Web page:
By: Anonymous on 9/4/08

Seems to me I read that elected officials have niothing to gaimn and a lot to lose when participating in a forum such as this.

By: Anonymous on 9/3/08

Drunken, drooling, etc., etc..

now that's funny. I don't care who you are.

By: Anonymous on 9/3/08


This will be my final post on this site. I've always tried to have open and honest communications with people.

Anonymous: I see what you mean. This site doesn't really seek reality. It loves argument. Seriousness automatically loses.

Insider: Your freinds weren't you in an earlier life. The City Council is the Board of Directors of a Municipal Corporation. When someone is elected they replace a previous member but the corporation lives on. All previous decisions are still binding on the new board (Council). The Council can change policies but it can't absolve itself of debt or abrogate contracts, whether they are purchases or labor agreements.The word of each Council is its bond. As a successor, I am bound by previous decisions. When new matters come up, we have the ability to set policy or make decisions on direction. We must consider what went before and what are the potential consequences for the future. It is not a game. It is real life. That's why I spend time at the regional and state levels also. Millions of dollars of road, transit, police and public safety money come through regional and state government. Paying attention to the state budget and other actions by state agencies and the legislature becomes very important.

The state's attempts to take the current water we have away from us to use for environmental or other people's needs becomes a very real concern that must be dealt with.

The actions of previous governments live on after them. NOT acting upon the commitments of previous Councils could bind us to the payments while possibly losing us the benefits. I can't be that foolish with the life, health and money of our citizens.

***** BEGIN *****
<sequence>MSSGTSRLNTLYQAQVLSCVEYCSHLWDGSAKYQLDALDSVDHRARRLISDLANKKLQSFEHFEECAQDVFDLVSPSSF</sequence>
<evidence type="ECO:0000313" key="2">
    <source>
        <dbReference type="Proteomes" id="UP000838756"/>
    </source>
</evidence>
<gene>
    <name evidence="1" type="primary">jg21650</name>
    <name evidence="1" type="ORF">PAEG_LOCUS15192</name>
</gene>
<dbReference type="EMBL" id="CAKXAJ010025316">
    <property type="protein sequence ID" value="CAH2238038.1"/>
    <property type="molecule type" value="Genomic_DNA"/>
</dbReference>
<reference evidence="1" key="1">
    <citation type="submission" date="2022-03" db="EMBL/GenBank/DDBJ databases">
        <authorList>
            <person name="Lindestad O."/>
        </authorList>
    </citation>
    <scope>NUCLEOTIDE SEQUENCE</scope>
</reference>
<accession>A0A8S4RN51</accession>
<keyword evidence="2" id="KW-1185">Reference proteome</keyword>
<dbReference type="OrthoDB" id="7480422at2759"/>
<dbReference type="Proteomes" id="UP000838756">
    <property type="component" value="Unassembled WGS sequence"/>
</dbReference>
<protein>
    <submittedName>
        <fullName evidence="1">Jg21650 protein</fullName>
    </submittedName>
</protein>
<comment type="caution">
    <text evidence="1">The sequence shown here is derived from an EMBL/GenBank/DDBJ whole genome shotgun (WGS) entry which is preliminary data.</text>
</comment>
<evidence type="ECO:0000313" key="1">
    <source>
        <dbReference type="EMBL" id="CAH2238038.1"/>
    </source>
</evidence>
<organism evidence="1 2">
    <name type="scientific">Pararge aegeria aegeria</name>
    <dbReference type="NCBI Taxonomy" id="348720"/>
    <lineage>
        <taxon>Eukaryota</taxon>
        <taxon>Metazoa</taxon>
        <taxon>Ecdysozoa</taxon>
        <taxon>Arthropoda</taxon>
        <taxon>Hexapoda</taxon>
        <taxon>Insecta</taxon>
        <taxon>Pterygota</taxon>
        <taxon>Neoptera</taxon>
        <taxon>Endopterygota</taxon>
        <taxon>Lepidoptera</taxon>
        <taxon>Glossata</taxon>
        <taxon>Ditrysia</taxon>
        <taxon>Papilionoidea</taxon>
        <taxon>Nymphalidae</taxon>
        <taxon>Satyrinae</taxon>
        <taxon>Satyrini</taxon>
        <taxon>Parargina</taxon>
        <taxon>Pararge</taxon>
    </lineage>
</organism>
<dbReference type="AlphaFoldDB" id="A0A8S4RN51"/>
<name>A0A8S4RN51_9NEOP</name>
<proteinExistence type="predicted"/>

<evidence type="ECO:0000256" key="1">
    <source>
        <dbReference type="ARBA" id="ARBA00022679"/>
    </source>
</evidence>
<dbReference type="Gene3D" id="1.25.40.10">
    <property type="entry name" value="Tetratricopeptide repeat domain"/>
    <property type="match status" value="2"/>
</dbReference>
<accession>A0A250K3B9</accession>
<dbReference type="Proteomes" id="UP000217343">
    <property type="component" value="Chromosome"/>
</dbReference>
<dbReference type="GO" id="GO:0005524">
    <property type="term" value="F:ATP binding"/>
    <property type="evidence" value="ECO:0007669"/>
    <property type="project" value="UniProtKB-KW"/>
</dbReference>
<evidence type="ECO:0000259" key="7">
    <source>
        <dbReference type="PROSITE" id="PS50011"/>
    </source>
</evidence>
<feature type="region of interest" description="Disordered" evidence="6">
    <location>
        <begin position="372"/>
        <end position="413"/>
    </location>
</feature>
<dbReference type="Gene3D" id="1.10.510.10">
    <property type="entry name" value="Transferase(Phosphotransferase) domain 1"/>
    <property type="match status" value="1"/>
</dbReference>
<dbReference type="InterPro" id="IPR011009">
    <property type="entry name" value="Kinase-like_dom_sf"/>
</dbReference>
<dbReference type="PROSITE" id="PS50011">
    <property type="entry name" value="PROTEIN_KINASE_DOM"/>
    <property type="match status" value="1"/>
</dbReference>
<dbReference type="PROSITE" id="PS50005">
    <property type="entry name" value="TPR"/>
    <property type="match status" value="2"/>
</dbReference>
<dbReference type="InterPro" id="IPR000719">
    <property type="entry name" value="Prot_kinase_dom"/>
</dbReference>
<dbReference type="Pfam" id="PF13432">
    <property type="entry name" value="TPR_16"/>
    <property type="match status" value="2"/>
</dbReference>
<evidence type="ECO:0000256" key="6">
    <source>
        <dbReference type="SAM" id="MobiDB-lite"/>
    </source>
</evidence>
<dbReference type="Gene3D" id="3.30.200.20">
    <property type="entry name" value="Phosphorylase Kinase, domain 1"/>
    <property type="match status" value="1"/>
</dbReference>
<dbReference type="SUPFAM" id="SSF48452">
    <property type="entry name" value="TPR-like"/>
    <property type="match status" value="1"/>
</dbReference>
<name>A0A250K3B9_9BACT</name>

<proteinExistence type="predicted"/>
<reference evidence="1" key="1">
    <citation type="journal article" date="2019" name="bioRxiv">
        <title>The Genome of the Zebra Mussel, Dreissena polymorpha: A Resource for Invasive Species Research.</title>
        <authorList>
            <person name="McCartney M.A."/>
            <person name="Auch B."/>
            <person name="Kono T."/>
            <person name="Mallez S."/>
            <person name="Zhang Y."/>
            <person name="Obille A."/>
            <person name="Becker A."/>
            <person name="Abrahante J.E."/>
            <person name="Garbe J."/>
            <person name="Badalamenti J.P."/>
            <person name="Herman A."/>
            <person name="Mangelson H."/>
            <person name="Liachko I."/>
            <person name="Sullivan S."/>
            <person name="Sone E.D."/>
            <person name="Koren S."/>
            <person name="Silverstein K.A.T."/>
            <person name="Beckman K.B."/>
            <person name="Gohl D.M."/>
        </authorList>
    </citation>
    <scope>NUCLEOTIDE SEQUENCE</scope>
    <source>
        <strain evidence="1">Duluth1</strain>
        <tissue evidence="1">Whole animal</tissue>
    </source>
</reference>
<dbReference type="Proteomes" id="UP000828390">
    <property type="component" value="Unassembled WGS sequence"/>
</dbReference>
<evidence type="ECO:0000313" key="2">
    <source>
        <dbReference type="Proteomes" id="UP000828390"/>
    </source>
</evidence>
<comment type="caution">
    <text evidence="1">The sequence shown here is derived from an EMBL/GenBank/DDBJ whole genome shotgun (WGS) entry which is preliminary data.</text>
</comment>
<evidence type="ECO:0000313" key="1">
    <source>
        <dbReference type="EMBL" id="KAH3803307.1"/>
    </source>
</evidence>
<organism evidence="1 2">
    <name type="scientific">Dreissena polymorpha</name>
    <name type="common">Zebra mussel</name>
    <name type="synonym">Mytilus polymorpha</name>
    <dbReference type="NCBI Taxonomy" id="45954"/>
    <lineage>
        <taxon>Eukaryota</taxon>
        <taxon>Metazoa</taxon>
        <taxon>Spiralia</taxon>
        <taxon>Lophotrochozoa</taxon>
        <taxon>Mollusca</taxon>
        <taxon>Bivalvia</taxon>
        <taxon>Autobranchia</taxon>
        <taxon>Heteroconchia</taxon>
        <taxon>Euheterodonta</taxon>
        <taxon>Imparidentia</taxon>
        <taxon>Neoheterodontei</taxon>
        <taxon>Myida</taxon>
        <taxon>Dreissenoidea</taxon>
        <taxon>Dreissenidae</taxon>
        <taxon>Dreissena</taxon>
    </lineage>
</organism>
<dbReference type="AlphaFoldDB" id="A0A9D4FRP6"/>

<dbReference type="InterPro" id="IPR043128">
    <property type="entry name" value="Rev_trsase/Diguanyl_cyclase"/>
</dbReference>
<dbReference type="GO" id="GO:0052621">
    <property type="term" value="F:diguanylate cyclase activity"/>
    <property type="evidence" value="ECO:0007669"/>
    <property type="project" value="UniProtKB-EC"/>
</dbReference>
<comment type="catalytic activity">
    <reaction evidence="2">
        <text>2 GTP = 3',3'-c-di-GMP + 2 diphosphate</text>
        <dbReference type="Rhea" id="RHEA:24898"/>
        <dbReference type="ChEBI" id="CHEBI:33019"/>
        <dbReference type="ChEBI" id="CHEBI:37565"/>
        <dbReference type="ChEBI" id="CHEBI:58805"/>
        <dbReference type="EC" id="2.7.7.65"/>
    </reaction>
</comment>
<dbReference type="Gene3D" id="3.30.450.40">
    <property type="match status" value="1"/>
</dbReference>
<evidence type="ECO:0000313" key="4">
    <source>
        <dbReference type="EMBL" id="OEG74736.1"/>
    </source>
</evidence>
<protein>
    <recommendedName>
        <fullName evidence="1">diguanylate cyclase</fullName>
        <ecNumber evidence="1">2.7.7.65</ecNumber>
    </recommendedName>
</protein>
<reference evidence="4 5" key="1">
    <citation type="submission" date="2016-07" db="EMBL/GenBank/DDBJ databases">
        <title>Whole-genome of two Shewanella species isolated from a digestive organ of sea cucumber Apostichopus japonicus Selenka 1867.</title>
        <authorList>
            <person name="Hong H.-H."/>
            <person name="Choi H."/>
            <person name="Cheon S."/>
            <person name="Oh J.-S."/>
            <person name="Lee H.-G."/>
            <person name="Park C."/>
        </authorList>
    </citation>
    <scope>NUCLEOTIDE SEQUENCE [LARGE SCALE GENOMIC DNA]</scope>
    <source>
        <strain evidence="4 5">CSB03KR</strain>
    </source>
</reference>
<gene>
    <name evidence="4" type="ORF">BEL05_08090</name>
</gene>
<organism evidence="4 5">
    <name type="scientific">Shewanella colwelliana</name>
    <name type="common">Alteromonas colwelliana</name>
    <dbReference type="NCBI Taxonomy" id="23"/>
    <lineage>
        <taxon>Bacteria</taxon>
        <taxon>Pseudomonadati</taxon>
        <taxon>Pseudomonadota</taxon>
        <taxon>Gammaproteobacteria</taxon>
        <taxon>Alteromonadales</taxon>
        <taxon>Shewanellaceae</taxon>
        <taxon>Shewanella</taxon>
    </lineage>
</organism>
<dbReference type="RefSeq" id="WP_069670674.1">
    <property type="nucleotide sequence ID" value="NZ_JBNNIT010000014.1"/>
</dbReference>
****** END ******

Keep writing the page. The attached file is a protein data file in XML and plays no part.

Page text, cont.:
Insider: Yes. Constantly. We have secured future benefits for retirees, among many other things. That's something many other jurisdictions haven't been able to do yet. Paso Robles has done more to protect its future than nearly any other jurisdiction in the state. That is why so many of them ask us how to do things. We are one of the basic templates for good government in this state.

I get an average of five emails a day from other cities asking how we do certain things or if we've dealt with certain situations. We are much more respected by leaders throughout this state than we are by the bulk of people responding to this web site.

To To FRED: I'm not desperate. My campaign chairman suggested that I respond to this post on this site. I accepted that advice. Probably she, as well as I, were under the wrong impression that people were serious on this site.

Thank you all for the insight and advice.

If you would like to have any serious input or meaningful conversation, go to or email me at

It's been interesting. I will still continue to do the best I can to meet the needs of this community now and into the future.

Best wishes to all of you.

By: Anonymous on 9/3/08

Wouldn't it have been cheaper had we signed on with the state water line than this idiotic idea of the Nacimiento Water line?